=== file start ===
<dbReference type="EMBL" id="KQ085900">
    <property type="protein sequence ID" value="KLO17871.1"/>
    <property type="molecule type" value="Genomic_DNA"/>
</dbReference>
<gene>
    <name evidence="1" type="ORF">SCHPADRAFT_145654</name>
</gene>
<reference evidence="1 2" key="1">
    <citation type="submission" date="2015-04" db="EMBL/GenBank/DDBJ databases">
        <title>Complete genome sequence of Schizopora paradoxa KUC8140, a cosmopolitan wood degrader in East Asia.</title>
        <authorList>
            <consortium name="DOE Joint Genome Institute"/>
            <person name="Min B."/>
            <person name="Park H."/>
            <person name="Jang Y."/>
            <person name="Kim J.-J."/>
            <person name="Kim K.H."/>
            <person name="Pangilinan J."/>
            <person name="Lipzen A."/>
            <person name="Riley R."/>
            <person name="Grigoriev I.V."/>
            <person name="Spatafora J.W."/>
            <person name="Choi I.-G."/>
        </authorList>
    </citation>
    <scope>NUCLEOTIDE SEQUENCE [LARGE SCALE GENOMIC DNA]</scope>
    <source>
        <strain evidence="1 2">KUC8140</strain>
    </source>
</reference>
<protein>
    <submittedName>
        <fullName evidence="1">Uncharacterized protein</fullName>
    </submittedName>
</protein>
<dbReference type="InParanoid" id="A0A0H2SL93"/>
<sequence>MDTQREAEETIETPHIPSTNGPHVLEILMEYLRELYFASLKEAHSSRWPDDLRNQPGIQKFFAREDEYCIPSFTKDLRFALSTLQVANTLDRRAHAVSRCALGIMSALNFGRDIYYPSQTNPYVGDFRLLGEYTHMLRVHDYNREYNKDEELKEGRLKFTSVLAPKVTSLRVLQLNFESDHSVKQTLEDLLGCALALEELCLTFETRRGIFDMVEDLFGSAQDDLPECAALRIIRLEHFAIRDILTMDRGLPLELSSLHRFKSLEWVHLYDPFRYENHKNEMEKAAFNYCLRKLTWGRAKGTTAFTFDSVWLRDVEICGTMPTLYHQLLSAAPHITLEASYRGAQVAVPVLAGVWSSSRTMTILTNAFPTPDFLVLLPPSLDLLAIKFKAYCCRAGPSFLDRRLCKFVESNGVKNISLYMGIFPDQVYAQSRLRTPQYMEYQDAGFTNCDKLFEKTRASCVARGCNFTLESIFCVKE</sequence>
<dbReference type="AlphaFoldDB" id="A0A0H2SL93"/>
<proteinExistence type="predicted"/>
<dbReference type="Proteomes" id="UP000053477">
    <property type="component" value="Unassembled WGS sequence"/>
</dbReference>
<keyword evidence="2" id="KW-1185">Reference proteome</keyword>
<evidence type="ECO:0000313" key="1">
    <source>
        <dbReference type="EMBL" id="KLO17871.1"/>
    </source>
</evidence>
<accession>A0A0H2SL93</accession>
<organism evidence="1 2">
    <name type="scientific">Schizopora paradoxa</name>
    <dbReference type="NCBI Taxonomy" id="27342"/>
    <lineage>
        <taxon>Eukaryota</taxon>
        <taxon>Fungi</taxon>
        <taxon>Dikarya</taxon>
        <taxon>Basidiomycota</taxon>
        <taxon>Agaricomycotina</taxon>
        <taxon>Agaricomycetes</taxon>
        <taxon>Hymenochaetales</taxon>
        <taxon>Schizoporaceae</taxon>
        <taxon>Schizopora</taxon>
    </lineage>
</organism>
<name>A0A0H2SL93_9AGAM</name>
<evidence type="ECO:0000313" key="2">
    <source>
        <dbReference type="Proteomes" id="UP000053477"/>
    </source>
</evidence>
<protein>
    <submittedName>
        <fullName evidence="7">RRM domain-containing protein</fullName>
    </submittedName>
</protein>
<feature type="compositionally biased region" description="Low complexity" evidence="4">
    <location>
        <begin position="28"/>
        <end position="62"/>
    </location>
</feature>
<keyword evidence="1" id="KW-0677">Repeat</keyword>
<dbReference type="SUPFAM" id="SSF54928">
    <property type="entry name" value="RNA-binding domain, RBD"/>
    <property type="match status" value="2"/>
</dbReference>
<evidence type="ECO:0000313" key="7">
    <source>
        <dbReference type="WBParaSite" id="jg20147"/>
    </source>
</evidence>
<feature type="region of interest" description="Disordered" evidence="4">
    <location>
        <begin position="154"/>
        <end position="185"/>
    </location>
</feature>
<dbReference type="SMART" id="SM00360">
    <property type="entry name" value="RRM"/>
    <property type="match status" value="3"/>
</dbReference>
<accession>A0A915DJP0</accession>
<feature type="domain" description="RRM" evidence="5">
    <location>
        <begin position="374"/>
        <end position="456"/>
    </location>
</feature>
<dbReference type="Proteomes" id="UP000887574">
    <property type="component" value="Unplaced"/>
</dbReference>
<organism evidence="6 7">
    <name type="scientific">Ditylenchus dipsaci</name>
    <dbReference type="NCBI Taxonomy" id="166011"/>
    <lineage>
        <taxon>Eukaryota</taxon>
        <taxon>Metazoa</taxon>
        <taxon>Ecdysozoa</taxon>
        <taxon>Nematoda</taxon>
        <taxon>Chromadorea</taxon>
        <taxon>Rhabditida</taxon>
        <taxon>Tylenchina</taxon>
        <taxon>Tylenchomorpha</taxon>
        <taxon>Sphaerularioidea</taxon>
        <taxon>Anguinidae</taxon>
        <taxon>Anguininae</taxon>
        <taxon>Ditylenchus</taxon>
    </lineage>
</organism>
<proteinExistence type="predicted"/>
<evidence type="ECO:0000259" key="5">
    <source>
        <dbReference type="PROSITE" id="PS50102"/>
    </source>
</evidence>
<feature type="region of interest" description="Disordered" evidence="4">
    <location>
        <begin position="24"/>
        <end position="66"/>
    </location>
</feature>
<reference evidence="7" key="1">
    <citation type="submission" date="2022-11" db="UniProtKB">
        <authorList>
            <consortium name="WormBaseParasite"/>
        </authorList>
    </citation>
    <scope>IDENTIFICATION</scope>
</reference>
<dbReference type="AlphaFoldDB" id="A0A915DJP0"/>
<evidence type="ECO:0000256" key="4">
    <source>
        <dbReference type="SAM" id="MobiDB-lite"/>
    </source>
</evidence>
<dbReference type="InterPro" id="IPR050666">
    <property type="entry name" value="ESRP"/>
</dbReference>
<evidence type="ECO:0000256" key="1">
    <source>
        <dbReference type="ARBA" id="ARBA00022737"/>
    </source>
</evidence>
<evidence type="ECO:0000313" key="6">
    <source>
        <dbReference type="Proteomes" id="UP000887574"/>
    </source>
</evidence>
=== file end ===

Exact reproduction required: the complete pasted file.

<dbReference type="EMBL" id="KQ085900">
    <property type="protein sequence ID" value="KLO17871.1"/>
    <property type="molecule type" value="Genomic_DNA"/>
</dbReference>
<gene>
    <name evidence="1" type="ORF">SCHPADRAFT_145654</name>
</gene>
<reference evidence="1 2" key="1">
    <citation type="submission" date="2015-04" db="EMBL/GenBank/DDBJ databases">
        <title>Complete genome sequence of Schizopora paradoxa KUC8140, a cosmopolitan wood degrader in East Asia.</title>
        <authorList>
            <consortium name="DOE Joint Genome Institute"/>
            <person name="Min B."/>
            <person name="Park H."/>
            <person name="Jang Y."/>
            <person name="Kim J.-J."/>
            <person name="Kim K.H."/>
            <person name="Pangilinan J."/>
            <person name="Lipzen A."/>
            <person name="Riley R."/>
            <person name="Grigoriev I.V."/>
            <person name="Spatafora J.W."/>
            <person name="Choi I.-G."/>
        </authorList>
    </citation>
    <scope>NUCLEOTIDE SEQUENCE [LARGE SCALE GENOMIC DNA]</scope>
    <source>
        <strain evidence="1 2">KUC8140</strain>
    </source>
</reference>
<protein>
    <submittedName>
        <fullName evidence="1">Uncharacterized protein</fullName>
    </submittedName>
</protein>
<dbReference type="InParanoid" id="A0A0H2SL93"/>
<sequence>MDTQREAEETIETPHIPSTNGPHVLEILMEYLRELYFASLKEAHSSRWPDDLRNQPGIQKFFAREDEYCIPSFTKDLRFALSTLQVANTLDRRAHAVSRCALGIMSALNFGRDIYYPSQTNPYVGDFRLLGEYTHMLRVHDYNREYNKDEELKEGRLKFTSVLAPKVTSLRVLQLNFESDHSVKQTLEDLLGCALALEELCLTFETRRGIFDMVEDLFGSAQDDLPECAALRIIRLEHFAIRDILTMDRGLPLELSSLHRFKSLEWVHLYDPFRYENHKNEMEKAAFNYCLRKLTWGRAKGTTAFTFDSVWLRDVEICGTMPTLYHQLLSAAPHITLEASYRGAQVAVPVLAGVWSSSRTMTILTNAFPTPDFLVLLPPSLDLLAIKFKAYCCRAGPSFLDRRLCKFVESNGVKNISLYMGIFPDQVYAQSRLRTPQYMEYQDAGFTNCDKLFEKTRASCVARGCNFTLESIFCVKE</sequence>
<dbReference type="AlphaFoldDB" id="A0A0H2SL93"/>
<proteinExistence type="predicted"/>
<dbReference type="Proteomes" id="UP000053477">
    <property type="component" value="Unassembled WGS sequence"/>
</dbReference>
<keyword evidence="2" id="KW-1185">Reference proteome</keyword>
<evidence type="ECO:0000313" key="1">
    <source>
        <dbReference type="EMBL" id="KLO17871.1"/>
    </source>
</evidence>
<accession>A0A0H2SL93</accession>
<organism evidence="1 2">
    <name type="scientific">Schizopora paradoxa</name>
    <dbReference type="NCBI Taxonomy" id="27342"/>
    <lineage>
        <taxon>Eukaryota</taxon>
        <taxon>Fungi</taxon>
        <taxon>Dikarya</taxon>
        <taxon>Basidiomycota</taxon>
        <taxon>Agaricomycotina</taxon>
        <taxon>Agaricomycetes</taxon>
        <taxon>Hymenochaetales</taxon>
        <taxon>Schizoporaceae</taxon>
        <taxon>Schizopora</taxon>
    </lineage>
</organism>
<name>A0A0H2SL93_9AGAM</name>
<evidence type="ECO:0000313" key="2">
    <source>
        <dbReference type="Proteomes" id="UP000053477"/>
    </source>
</evidence>
<protein>
    <submittedName>
        <fullName evidence="7">RRM domain-containing protein</fullName>
    </submittedName>
</protein>
<feature type="compositionally biased region" description="Low complexity" evidence="4">
    <location>
        <begin position="28"/>
        <end position="62"/>
    </location>
</feature>
<keyword evidence="1" id="KW-0677">Repeat</keyword>
<dbReference type="SUPFAM" id="SSF54928">
    <property type="entry name" value="RNA-binding domain, RBD"/>
    <property type="match status" value="2"/>
</dbReference>
<evidence type="ECO:0000313" key="7">
    <source>
        <dbReference type="WBParaSite" id="jg20147"/>
    </source>
</evidence>
<feature type="region of interest" description="Disordered" evidence="4">
    <location>
        <begin position="154"/>
        <end position="185"/>
    </location>
</feature>
<dbReference type="SMART" id="SM00360">
    <property type="entry name" value="RRM"/>
    <property type="match status" value="3"/>
</dbReference>
<accession>A0A915DJP0</accession>
<feature type="domain" description="RRM" evidence="5">
    <location>
        <begin position="374"/>
        <end position="456"/>
    </location>
</feature>
<dbReference type="Proteomes" id="UP000887574">
    <property type="component" value="Unplaced"/>
</dbReference>
<organism evidence="6 7">
    <name type="scientific">Ditylenchus dipsaci</name>
    <dbReference type="NCBI Taxonomy" id="166011"/>
    <lineage>
        <taxon>Eukaryota</taxon>
        <taxon>Metazoa</taxon>
        <taxon>Ecdysozoa</taxon>
        <taxon>Nematoda</taxon>
        <taxon>Chromadorea</taxon>
        <taxon>Rhabditida</taxon>
        <taxon>Tylenchina</taxon>
        <taxon>Tylenchomorpha</taxon>
        <taxon>Sphaerularioidea</taxon>
        <taxon>Anguinidae</taxon>
        <taxon>Anguininae</taxon>
        <taxon>Ditylenchus</taxon>
    </lineage>
</organism>
<proteinExistence type="predicted"/>
<evidence type="ECO:0000259" key="5">
    <source>
        <dbReference type="PROSITE" id="PS50102"/>
    </source>
</evidence>
<feature type="region of interest" description="Disordered" evidence="4">
    <location>
        <begin position="24"/>
        <end position="66"/>
    </location>
</feature>
<reference evidence="7" key="1">
    <citation type="submission" date="2022-11" db="UniProtKB">
        <authorList>
            <consortium name="WormBaseParasite"/>
        </authorList>
    </citation>
    <scope>IDENTIFICATION</scope>
</reference>
<dbReference type="AlphaFoldDB" id="A0A915DJP0"/>
<evidence type="ECO:0000256" key="4">
    <source>
        <dbReference type="SAM" id="MobiDB-lite"/>
    </source>
</evidence>
<dbReference type="InterPro" id="IPR050666">
    <property type="entry name" value="ESRP"/>
</dbReference>
<evidence type="ECO:0000256" key="1">
    <source>
        <dbReference type="ARBA" id="ARBA00022737"/>
    </source>
</evidence>
<evidence type="ECO:0000313" key="6">
    <source>
        <dbReference type="Proteomes" id="UP000887574"/>
    </source>
</evidence>